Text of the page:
Travelers get trashed. Since you're getting paid a lot of money, you can't sit for 5 minutes. I always get assigned to the sickest patients and the most difficult surgeons. Hospitals that use travelers don't always have the best working conditions. One place I went to in Miami was a dive. The next place never oriented me. I didn't even know where to find any supplies. By being thrown into situations, however, I have plenty of experience. I can do any surgical care that comes my way. Traveling is the only way to go because nurses don't make enough money for what we do. You must travel to survive.

[horizontal dotted line] "exciting."-K.G., CST

My first assignment to Michigan was exciting. I went to a place I had never heard of before. The people were great. I met up with two people whose families were multimillionaires. We went boating every day after work.

You never know what you're going to get. You may end up working in the backwoods, wondering if anyone there has ever read any medical journals. Traveling is rewarding, though, because you know you have the ability to work at any facility.

[horizontal dotted line] "a great experience."-C.R., CST

Traveling is a great experience, but you have to be self-reliant. My new approach is to find two large companies that have several assignment locations and one small company that pays more. That way, I can change companies depending on what my needs are at the time. I feel so much more in control of my life since I started traveling. I have plenty of money. In December, I'm going to take the entire month off and visit my family.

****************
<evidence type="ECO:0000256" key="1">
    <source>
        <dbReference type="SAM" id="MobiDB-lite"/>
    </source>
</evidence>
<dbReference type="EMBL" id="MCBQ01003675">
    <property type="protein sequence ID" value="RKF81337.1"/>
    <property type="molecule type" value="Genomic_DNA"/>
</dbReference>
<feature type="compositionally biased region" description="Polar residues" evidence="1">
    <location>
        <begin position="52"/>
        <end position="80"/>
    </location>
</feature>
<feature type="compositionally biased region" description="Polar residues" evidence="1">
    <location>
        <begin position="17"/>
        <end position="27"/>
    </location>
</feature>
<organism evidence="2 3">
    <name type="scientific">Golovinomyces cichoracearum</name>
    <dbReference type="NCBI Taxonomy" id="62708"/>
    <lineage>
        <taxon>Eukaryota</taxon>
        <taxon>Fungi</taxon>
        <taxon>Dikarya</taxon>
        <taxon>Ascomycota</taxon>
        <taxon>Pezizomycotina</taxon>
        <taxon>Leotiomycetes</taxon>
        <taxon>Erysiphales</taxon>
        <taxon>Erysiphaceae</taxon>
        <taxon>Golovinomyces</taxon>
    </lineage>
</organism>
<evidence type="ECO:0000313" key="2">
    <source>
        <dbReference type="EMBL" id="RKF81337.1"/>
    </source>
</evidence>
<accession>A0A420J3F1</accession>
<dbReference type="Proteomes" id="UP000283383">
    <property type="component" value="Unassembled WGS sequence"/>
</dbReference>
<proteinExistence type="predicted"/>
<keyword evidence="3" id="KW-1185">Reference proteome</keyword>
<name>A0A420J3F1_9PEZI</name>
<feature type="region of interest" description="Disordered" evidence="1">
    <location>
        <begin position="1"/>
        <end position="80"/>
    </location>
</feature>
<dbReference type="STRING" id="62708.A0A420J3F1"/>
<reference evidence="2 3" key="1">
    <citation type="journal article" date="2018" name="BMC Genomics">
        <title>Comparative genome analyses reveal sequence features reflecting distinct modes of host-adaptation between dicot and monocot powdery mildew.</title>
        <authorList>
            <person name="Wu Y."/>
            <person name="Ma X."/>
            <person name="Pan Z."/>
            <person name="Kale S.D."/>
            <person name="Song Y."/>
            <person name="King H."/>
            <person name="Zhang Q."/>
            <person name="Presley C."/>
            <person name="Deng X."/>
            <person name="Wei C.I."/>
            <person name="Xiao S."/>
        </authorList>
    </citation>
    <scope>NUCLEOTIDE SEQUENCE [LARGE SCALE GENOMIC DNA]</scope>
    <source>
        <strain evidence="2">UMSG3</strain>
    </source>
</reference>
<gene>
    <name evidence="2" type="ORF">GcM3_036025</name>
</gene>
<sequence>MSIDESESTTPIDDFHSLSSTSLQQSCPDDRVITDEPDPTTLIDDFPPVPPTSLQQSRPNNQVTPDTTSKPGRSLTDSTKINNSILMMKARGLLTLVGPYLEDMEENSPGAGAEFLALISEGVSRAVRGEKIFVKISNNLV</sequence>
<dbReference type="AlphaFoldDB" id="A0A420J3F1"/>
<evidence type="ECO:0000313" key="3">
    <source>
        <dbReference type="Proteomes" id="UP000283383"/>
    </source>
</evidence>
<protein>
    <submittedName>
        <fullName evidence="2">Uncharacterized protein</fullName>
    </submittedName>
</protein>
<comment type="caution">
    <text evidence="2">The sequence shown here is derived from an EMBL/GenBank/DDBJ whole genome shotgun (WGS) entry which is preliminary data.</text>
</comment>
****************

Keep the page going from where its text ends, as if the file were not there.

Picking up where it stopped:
[horizontal dotted line] "enlightening."-P.T., RN

Traveling opens up a whole new world. It's great for me because I'm not married and my children are grown. I was a little naive on my first assignment. When they said I'd have a furnished apartment, I thought that would include a TV and appliances. If I'd known, I would have taken much more than I did!!

[horizontal dotted line] "fun."-B.S., CST

 
Figure. No caption a... - Click to enlarge in new windowFigure. No caption available.

Traveling is fun because you get to see everything and you don't have to pay for it yourself. The only disadvantage is that you're often sent to areas that have low staffing. I've known travelers who have had bad experiences, but most of those had to do with personality conflicts.

[horizontal dotted line] "educational."-P.N., CST

You learn a lot about different areas of the country. I started traveling because I was 30 years old and had never been out of Houston, Tex. I'd say that I'm more independent now than I was before I started traveling. I've learned how to cut down on my packing. I'd recommend a laptop computer to keep in touch with the rest of the world. I do my banking online, and my mail goes to my mom. She sends me anything important. It's funny; when you travel, you notice how different all the trees are. In Mississippi, it's oak trees; Louisiana has cypress trees; and Alaska has pine trees.

[horizontal dotted line] "freeing."-P.M., RN

 
Figure. No caption a... - Click to enlarge in new windowFigure. No caption available.

Travel nursing appeals to the gypsy in me. It feeds my independence. I'm a free spirit and like to try different things and meet different people. To be a good traveling nurse, you have to be a people person. You also must be flexible and know how to handle new situations and fit into existing groups.

You have to go with the flow. I think all nurses should try traveling if they can.

Source

 

Hitting the Road: A Guide to Travel Nursing, S. Kearney, Lippincott Williams & Wilkins, 2003.